Posts Tagged books

The experiment: Engaging undergraduates in advanced university research

frankenstein1

It started out as an experiment. We took the brains of a dozen undergraduate students and carefully placed them into the flailing bodies of several research projects; we fired up the electricity (well, actually, set up a webpage) and … the Project Management and Research module was born.

I have become very fond of what we have all created this year. Anthony and I have worked together on projects for over a decade now (hard to believe, I know) and it seemed like a good idea to share some of what we have learned along the way and pass on our genuine enthusiasm for project-based work. In an academic environment that is increasingly stressing employability and the transferability of skills, this module ticks all the boxes. I hope that it has given our first cohort of students a taste of research in an academic context and the opportunity to exploit the talent they have and bring out new talents they never knew they had. Read the rest of this entry »

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Visiting speaker, 18 Mar 2014: Matt Rubery on the early history of audiobooks

Matthew Rubery (Queen Mary, London) will be presenting his paper, ‘How to Read a Talking Book’, at 5.30pm on Tuesday, 18 March 2014. The talk will take place in the Cardiff University’s John Percival Building, Room 2.48.

Abstract
2013.06.ruberyThe United States Library of Congress’s Talking Book Service was established in 1934 to provide books for war-blinded soldiers and blind civilians who could not read braille. The first recordings included the Bible, Shakespeare’s plays and best-selling novels. This presentation traces a series of controversies that arose soon afterward among the blind community over the appropriate way to narrate a talking book. Audiences faced a choice between a deliberately understated style that privileged the printed book and a theatrical style that took full advantage of the phonograph’s sound. Such disputes raise fundamental questions about the legitimacy of reading practices among people with visual disabilities and, ultimately, what it means to read a book. Read the rest of this entry »

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Rosie Johns, Publishing in the Modern Era: Interview with John Adler, Part 1

This blog post is the second post of an ongoing series by Rosie Johns, exploring the challenges and opportunities involved in book publishing in the current 21st Century environment. These posts are being written as part of Rosie’s second project on the Project Management and Research undergraduate module at Cardiff University.

Interview with John Adler, Part 1: Background

John Adler, Sole Trader of Herbert Adler Publishing and Pomegranate Books

John Adler, Sole Trader of Herbert Adler Publishing and Pomegranate Books

John Adler founded Pomegranate Books in 1999 and established his subsequent imprint, Herbert Adler Publishing, in 2008. He has over 20 years’ experience in journalism and photography, and his skills and experience enable him to manage most aspects of publishing in-house. During his time at the University of Bristol he combined lecturing with arts administration; he edited New Theatre magazine, as well as writing the 8-volume Responses to Shakespeare. The following are extracts from a transcript of the interview that I conducted with John on 3 February 2014. Read the rest of this entry »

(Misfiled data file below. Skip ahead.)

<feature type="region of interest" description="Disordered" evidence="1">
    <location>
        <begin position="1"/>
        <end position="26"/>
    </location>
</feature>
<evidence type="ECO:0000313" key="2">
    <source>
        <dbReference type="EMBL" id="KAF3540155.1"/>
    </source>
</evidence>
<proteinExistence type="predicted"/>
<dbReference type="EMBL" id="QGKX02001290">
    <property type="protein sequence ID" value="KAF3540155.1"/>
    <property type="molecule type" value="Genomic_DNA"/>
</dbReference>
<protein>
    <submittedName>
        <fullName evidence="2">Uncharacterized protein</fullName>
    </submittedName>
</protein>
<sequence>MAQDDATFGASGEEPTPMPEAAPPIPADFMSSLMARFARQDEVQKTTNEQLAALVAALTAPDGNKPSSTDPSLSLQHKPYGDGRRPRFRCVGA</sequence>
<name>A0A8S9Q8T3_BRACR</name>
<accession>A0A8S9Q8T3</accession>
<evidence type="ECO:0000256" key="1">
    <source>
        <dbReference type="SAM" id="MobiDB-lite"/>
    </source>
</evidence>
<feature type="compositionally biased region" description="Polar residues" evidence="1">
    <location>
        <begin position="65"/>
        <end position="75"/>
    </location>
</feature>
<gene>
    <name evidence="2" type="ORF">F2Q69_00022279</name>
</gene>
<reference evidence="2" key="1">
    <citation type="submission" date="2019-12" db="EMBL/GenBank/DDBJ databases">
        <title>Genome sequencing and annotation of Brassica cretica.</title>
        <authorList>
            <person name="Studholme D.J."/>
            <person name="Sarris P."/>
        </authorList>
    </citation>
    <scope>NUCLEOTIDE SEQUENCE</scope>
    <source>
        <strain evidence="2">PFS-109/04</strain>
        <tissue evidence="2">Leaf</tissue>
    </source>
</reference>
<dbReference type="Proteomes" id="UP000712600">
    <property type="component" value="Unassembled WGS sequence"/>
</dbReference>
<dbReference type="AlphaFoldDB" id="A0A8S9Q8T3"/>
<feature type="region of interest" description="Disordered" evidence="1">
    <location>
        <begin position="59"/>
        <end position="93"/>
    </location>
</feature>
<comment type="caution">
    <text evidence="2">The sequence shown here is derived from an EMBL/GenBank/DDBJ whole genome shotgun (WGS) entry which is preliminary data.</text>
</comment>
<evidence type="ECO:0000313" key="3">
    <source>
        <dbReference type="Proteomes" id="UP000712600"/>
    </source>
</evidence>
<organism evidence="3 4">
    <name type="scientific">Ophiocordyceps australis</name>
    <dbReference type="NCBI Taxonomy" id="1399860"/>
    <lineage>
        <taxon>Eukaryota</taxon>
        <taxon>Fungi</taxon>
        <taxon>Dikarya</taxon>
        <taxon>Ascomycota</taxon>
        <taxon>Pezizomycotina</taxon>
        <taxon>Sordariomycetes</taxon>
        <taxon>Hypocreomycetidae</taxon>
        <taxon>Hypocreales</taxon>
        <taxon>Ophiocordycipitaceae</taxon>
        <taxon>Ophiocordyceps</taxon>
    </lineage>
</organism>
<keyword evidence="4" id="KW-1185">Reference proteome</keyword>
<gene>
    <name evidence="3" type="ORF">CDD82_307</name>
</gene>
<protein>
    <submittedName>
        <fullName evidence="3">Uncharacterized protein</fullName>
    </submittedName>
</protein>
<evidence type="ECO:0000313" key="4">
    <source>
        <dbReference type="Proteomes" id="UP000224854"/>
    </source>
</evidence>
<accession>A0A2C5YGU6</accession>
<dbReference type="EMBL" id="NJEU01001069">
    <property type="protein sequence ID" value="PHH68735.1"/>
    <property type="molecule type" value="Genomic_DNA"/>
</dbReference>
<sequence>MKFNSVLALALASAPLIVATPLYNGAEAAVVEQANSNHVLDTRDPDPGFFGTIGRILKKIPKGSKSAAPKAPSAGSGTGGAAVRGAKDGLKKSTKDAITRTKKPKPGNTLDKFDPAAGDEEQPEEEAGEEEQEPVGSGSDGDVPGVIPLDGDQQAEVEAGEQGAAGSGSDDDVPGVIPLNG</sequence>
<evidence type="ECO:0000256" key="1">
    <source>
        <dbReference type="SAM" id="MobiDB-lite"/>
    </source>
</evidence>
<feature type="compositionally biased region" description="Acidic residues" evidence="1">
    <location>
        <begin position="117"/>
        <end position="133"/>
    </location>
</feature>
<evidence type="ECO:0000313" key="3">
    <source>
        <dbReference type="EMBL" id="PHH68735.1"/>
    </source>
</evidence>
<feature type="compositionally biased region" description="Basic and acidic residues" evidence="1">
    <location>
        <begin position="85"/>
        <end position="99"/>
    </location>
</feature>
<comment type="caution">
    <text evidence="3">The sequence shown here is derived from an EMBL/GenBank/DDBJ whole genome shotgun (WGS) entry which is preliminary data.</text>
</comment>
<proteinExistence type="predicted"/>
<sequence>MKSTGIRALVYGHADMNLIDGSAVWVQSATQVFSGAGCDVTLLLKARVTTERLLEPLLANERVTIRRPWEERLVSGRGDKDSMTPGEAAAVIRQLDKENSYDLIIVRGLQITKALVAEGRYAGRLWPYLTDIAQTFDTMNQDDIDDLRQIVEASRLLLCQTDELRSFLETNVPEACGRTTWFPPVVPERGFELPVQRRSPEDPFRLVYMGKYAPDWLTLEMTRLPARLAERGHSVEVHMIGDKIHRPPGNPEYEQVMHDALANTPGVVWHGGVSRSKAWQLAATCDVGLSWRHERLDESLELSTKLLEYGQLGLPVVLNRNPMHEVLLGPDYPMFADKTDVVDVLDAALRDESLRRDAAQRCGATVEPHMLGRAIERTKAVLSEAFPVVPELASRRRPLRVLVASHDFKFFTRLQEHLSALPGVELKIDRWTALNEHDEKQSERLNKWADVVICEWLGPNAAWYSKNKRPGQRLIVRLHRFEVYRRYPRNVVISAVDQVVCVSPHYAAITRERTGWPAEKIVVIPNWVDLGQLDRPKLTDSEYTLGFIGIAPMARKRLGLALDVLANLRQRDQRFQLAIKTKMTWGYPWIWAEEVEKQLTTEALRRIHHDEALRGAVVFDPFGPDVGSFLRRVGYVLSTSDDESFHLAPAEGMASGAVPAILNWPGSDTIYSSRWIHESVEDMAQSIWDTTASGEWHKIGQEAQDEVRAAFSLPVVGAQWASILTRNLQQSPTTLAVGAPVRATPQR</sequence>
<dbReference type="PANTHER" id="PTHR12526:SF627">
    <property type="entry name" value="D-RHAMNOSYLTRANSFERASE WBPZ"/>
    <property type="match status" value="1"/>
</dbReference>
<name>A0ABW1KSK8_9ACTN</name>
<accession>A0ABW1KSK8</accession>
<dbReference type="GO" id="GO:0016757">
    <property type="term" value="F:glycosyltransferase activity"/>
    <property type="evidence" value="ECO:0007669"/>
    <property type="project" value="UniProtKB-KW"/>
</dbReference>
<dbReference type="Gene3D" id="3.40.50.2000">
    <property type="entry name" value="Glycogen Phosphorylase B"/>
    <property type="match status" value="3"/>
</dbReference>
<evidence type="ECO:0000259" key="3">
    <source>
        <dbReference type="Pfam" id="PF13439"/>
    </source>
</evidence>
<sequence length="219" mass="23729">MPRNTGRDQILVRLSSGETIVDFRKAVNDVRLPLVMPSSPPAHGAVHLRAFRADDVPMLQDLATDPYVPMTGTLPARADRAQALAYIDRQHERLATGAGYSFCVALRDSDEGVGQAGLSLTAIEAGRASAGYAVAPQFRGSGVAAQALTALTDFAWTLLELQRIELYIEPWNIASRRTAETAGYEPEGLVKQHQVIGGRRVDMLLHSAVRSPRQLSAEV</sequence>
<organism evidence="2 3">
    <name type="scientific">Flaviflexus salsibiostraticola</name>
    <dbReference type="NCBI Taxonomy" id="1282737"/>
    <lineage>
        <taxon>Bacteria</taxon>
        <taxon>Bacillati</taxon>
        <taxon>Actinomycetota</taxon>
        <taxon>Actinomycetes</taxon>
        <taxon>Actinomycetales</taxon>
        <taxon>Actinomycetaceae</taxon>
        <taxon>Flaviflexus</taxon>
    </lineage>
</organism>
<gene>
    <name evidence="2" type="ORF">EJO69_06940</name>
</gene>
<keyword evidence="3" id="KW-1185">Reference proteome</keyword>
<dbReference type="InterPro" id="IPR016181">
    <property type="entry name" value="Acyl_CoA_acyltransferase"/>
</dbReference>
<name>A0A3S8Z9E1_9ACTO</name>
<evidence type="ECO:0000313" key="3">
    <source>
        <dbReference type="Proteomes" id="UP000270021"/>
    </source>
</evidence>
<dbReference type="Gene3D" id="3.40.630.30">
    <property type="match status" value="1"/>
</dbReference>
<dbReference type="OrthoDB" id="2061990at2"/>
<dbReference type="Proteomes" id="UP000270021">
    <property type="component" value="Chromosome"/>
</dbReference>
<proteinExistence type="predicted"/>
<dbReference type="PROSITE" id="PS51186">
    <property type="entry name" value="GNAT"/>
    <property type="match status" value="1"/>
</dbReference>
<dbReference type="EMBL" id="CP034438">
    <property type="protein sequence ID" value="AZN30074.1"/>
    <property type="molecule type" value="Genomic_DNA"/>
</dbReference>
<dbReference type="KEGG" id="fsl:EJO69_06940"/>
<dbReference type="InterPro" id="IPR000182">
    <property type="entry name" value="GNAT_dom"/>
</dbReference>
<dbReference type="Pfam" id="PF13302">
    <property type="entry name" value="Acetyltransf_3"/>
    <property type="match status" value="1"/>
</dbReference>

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Rosie Johns, Publishing in the modern era: Introduction

This blog post is the first of a series by Rosie Johns, exploring the challenges and opportunities involved in book publishing in the 21st-century environment.  These posts are being written as part of Rosie’s second project on the Project Management and Research Undergraduate module at Cardiff University.

Introduction

IMG_92242Reading is a near-essential, and vastly enjoyable, part of our lives.  Humans have been creating written records for thousands of years, from the clay tablets of Mesopotamia (accredited as the earliest form of writing, dating back to 3500 BC) to the hardback and paperback books we are familiar with today.

Since the introduction of the Kindle just over five years ago, eBooks have come to represent a new era in publishing – the digital era.  Books are now able to be published without manual labour, without materials and to a limitless quantity.  Publishing companies have begun, and will continue, to develop vastly different technology to adapt to the new digital demands.

This series of blogs will explore the advantages and limitations of the new digital age of book publishing.  I will provide anecdotal accounts, from a student perspective, of all facets of the publishing industry.  Questionnaires and interviews with professionals from all sectors of the publishing industry will be drawn upon to produce a one-of-a-kind resource, which I hope will be far removed from the detached observations made by other blogs, newspapers and studies.

Publishing is a field greatly affected by digital advancement, and the question of what the future holds for book publishing is one that I am keenly interested in, both on an intellectual and personal level.  This blog series seeks to give a detailed and accurate account into publishing and provide answers to questions of interest, regardless of whether (like me) you aspire to enter the field of publishing, or are simply curious about books and how they are produced.

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Lucy Ellis, The Kindle: My Experience

This blog is the first of a series focused on the Kindle, drawing on the experiences and perspectives of final-year English Literature student, Lucy Ellis. These blog posts are being written as part of Lucy’s first project on the Project Management and Research undergraduate module at Cardiff University.